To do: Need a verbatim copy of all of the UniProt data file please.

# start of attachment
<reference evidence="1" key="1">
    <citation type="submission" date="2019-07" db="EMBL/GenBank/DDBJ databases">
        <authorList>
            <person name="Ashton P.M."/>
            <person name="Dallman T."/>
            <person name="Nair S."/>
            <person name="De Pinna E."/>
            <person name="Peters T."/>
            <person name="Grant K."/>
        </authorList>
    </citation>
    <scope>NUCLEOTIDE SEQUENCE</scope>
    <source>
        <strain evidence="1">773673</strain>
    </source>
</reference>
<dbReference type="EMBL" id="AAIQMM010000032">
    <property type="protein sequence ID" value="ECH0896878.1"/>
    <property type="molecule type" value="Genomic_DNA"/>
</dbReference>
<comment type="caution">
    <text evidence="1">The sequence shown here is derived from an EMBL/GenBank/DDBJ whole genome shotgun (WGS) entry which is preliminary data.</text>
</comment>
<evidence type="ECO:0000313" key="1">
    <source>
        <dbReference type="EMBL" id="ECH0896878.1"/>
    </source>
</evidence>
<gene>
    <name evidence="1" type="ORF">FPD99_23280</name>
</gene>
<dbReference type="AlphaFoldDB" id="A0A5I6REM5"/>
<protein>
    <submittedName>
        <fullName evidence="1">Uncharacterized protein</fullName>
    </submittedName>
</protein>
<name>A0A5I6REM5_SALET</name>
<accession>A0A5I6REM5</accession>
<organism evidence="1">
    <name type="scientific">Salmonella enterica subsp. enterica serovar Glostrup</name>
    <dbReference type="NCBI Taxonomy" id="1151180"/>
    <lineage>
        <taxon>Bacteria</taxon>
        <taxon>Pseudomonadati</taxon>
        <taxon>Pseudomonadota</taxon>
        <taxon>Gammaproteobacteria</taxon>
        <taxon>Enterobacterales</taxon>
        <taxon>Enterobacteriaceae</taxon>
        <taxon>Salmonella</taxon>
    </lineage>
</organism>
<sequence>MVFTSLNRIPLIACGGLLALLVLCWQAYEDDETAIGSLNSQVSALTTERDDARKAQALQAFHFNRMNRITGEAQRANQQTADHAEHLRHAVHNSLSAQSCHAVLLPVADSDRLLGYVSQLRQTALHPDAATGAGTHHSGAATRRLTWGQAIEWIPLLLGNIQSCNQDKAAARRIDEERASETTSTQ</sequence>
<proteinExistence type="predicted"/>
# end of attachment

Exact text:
<reference evidence="1" key="1">
    <citation type="submission" date="2019-07" db="EMBL/GenBank/DDBJ databases">
        <authorList>
            <person name="Ashton P.M."/>
            <person name="Dallman T."/>
            <person name="Nair S."/>
            <person name="De Pinna E."/>
            <person name="Peters T."/>
            <person name="Grant K."/>
        </authorList>
    </citation>
    <scope>NUCLEOTIDE SEQUENCE</scope>
    <source>
        <strain evidence="1">773673</strain>
    </source>
</reference>
<dbReference type="EMBL" id="AAIQMM010000032">
    <property type="protein sequence ID" value="ECH0896878.1"/>
    <property type="molecule type" value="Genomic_DNA"/>
</dbReference>
<comment type="caution">
    <text evidence="1">The sequence shown here is derived from an EMBL/GenBank/DDBJ whole genome shotgun (WGS) entry which is preliminary data.</text>
</comment>
<evidence type="ECO:0000313" key="1">
    <source>
        <dbReference type="EMBL" id="ECH0896878.1"/>
    </source>
</evidence>
<gene>
    <name evidence="1" type="ORF">FPD99_23280</name>
</gene>
<dbReference type="AlphaFoldDB" id="A0A5I6REM5"/>
<protein>
    <submittedName>
        <fullName evidence="1">Uncharacterized protein</fullName>
    </submittedName>
</protein>
<name>A0A5I6REM5_SALET</name>
<accession>A0A5I6REM5</accession>
<organism evidence="1">
    <name type="scientific">Salmonella enterica subsp. enterica serovar Glostrup</name>
    <dbReference type="NCBI Taxonomy" id="1151180"/>
    <lineage>
        <taxon>Bacteria</taxon>
        <taxon>Pseudomonadati</taxon>
        <taxon>Pseudomonadota</taxon>
        <taxon>Gammaproteobacteria</taxon>
        <taxon>Enterobacterales</taxon>
        <taxon>Enterobacteriaceae</taxon>
        <taxon>Salmonella</taxon>
    </lineage>
</organism>
<sequence>MVFTSLNRIPLIACGGLLALLVLCWQAYEDDETAIGSLNSQVSALTTERDDARKAQALQAFHFNRMNRITGEAQRANQQTADHAEHLRHAVHNSLSAQSCHAVLLPVADSDRLLGYVSQLRQTALHPDAATGAGTHHSGAATRRLTWGQAIEWIPLLLGNIQSCNQDKAAARRIDEERASETTSTQ</sequence>
<proteinExistence type="predicted"/>